Hector René Rodriguez of Paso Robles moved his eyes across the screen of his electronic speaking device and made quick but distinct blinks to select his words.
“I think she is a wonderful woman,” a computerized voice said about five minutes later through the device.
“She is my hero.”
Rodriguez, newly paralyzed, was describing his partner of 20 years, Phyllis Dodge.
Dodge’s eyes welled up with tears as she playfully patted her husband’s arm.
“You’re going to make me cry,” she told him, smiling. “You’re supposed to be telling jokes.”
Rodriguez, 52, was diagnosed in January 2009 with amyotrophic lateral sclerosis, also known as Lou Gehrig’s disease.
ALS attacks the motor neurons in the brain and spinal cord and leads to eventual paralysis of all voluntary muscles. Feeling and thought remain intact in patients as their bodies begin to fail.
Most survive an average of two to five years. But famous theoretical physicist Stephen Hawking, 69, has lived with the disease the majority of his adult life.
Ever since Rodriguez’s diagnosis, his family of five has striven to remain positive.
The incurable degenerative disease with no proven cause has left him with only slight head, eye and facial movements.
“It’s just a horrible, horrible disease that completely robs you of every muscle group,” said his sister-in-law, Hily Greene, also of Paso Robles.
His speaking device, attached to his wheelchair, tracks his eye movements as they span across a digital keyboard.
Several messages, such as “I love you” are programmed in. He can also type in new messages, as he did for this interview.
When asked what he looks forward to, Rodriguez replied:
His days are spent mostly at home with his wife and three children: twin 16-year-old daughters, Elizabeth and Aurora Dodge; and 11-year-old son, Renato.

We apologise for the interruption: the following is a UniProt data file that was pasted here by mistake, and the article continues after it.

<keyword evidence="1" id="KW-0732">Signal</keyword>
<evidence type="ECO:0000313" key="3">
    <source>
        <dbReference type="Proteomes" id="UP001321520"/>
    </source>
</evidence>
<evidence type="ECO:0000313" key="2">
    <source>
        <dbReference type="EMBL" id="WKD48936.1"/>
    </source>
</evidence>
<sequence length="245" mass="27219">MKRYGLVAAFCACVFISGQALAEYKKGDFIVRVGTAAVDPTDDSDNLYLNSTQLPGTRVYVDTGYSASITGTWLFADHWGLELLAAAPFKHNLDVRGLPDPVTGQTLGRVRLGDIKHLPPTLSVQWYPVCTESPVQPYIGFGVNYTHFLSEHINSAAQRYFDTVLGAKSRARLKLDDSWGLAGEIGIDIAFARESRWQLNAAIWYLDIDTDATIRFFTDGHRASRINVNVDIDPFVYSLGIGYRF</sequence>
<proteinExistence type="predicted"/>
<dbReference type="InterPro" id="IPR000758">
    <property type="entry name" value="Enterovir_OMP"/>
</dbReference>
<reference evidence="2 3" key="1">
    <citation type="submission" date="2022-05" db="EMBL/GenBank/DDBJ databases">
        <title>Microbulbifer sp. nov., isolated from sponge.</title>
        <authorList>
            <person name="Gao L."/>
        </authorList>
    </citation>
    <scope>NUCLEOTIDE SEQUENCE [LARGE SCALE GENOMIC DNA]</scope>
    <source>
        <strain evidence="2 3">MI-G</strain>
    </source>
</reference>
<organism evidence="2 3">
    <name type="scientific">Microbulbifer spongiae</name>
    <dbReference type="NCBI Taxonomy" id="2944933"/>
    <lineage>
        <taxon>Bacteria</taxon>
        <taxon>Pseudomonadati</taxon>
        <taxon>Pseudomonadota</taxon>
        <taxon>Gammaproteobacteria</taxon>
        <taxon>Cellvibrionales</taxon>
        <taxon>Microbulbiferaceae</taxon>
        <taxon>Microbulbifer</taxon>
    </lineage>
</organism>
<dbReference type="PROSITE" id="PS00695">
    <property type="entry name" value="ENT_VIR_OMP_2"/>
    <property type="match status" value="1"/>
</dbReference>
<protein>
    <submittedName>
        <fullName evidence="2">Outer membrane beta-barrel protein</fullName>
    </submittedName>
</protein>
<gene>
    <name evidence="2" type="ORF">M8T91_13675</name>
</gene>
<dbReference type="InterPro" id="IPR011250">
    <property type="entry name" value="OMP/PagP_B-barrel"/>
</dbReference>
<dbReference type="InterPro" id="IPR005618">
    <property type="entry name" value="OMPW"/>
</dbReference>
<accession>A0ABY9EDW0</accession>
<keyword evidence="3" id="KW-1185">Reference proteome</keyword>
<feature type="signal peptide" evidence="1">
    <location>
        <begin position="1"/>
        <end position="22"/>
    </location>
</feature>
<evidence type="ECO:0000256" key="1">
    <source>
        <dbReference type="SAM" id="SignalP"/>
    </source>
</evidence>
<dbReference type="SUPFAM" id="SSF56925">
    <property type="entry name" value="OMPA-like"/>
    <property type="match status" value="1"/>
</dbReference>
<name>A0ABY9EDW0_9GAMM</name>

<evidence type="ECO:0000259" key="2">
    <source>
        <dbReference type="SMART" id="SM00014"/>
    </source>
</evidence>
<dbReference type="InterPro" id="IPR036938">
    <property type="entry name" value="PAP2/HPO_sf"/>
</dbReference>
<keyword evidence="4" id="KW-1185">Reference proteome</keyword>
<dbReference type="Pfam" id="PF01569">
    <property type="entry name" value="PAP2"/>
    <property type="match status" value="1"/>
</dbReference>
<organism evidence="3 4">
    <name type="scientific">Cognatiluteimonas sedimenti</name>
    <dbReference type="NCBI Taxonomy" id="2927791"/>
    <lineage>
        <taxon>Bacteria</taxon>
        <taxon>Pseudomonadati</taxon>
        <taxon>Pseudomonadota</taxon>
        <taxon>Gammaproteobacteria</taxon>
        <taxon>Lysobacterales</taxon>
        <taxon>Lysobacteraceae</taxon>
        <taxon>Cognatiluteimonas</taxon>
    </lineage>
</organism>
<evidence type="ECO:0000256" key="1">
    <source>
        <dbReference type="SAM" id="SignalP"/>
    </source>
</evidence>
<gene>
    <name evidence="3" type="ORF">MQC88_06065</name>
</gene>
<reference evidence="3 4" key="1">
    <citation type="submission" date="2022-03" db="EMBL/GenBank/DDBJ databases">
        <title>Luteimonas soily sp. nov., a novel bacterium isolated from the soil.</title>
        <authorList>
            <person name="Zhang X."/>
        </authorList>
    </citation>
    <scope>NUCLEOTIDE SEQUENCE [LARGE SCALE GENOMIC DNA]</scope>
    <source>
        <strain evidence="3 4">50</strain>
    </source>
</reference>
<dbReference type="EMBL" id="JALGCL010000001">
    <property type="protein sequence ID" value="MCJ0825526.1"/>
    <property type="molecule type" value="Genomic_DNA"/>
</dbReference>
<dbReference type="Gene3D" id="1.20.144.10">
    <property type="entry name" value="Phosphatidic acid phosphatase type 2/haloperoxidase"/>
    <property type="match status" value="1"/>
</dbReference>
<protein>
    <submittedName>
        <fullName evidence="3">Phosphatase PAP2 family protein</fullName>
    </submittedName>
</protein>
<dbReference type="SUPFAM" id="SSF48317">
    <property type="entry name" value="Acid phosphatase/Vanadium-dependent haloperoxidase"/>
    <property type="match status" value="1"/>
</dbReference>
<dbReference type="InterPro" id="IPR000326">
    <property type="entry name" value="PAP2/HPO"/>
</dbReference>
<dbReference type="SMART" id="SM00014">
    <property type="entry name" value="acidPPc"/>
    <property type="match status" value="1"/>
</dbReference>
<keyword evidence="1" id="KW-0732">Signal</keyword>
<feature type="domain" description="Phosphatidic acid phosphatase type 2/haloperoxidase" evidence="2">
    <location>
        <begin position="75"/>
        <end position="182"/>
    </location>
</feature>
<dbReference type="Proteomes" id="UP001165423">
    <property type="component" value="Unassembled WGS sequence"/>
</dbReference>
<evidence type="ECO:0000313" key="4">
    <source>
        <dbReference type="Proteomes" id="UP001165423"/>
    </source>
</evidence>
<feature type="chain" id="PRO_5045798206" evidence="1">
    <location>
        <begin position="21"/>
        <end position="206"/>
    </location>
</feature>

When asked what he wishes he didn’t have to deal with, Rodriguez replied: “Everything.”
He needs help in and out of bed and has a feeding tube.
“One day, I woke up and my voice was gone,” he said. That was in the summer of 2010. It was a hard blow because with his voice, he lost his thick Guatemalan accent.
“He’s so proud of it,” Dodge said of her husband’s heritage. He moved to California in 1989.
His journey with ALS began in mid-2008 with what Rodriguez thought was a sprain in his leg.
By the fall, he lost the grip in his left hand. He then began tripping and falling.
Thinking he had had a stroke, his family saw a doctor.
The first diagnosis came. The family sought two more opinions.
“I kept telling myself, ‘I’m not sick,’ ” Rodriguez said.
But by April 2009, he was using a walker. And, by that fall, the once-active handyman who loved playing soccer and basketball was bound to a wheelchair.
Now, Rodriguez soaks in life.
On a recent winter day, he sat outside in his wheelchair under the branches of an apple tree in his front yard. Birds chirped. A crisp breeze rolled through.
Rodriguez remained there for hours, insisting he wasn’t cold.
“This is his favorite spot,” Dodge said.
He enjoys visits from family. He appreciates when people place his hand in theirs to greet him.
“When I see a friend or family member, I wonder if it will be the last time,” he said.
Rodriguez is looking forward to April 3, when he, his wife and Renato head to Los Angeles to see the Lakers play against the Denver Nuggets at the Staples Center.
Greene recently rallied the community together to raise money for game tickets, a hospital bed, hotel room and transportation for her brother-in-law’s trip.
Rodriguez says the disease makes it difficult to get around.
“But we sure have fun trying,” Greene chimed in.
The family smiled.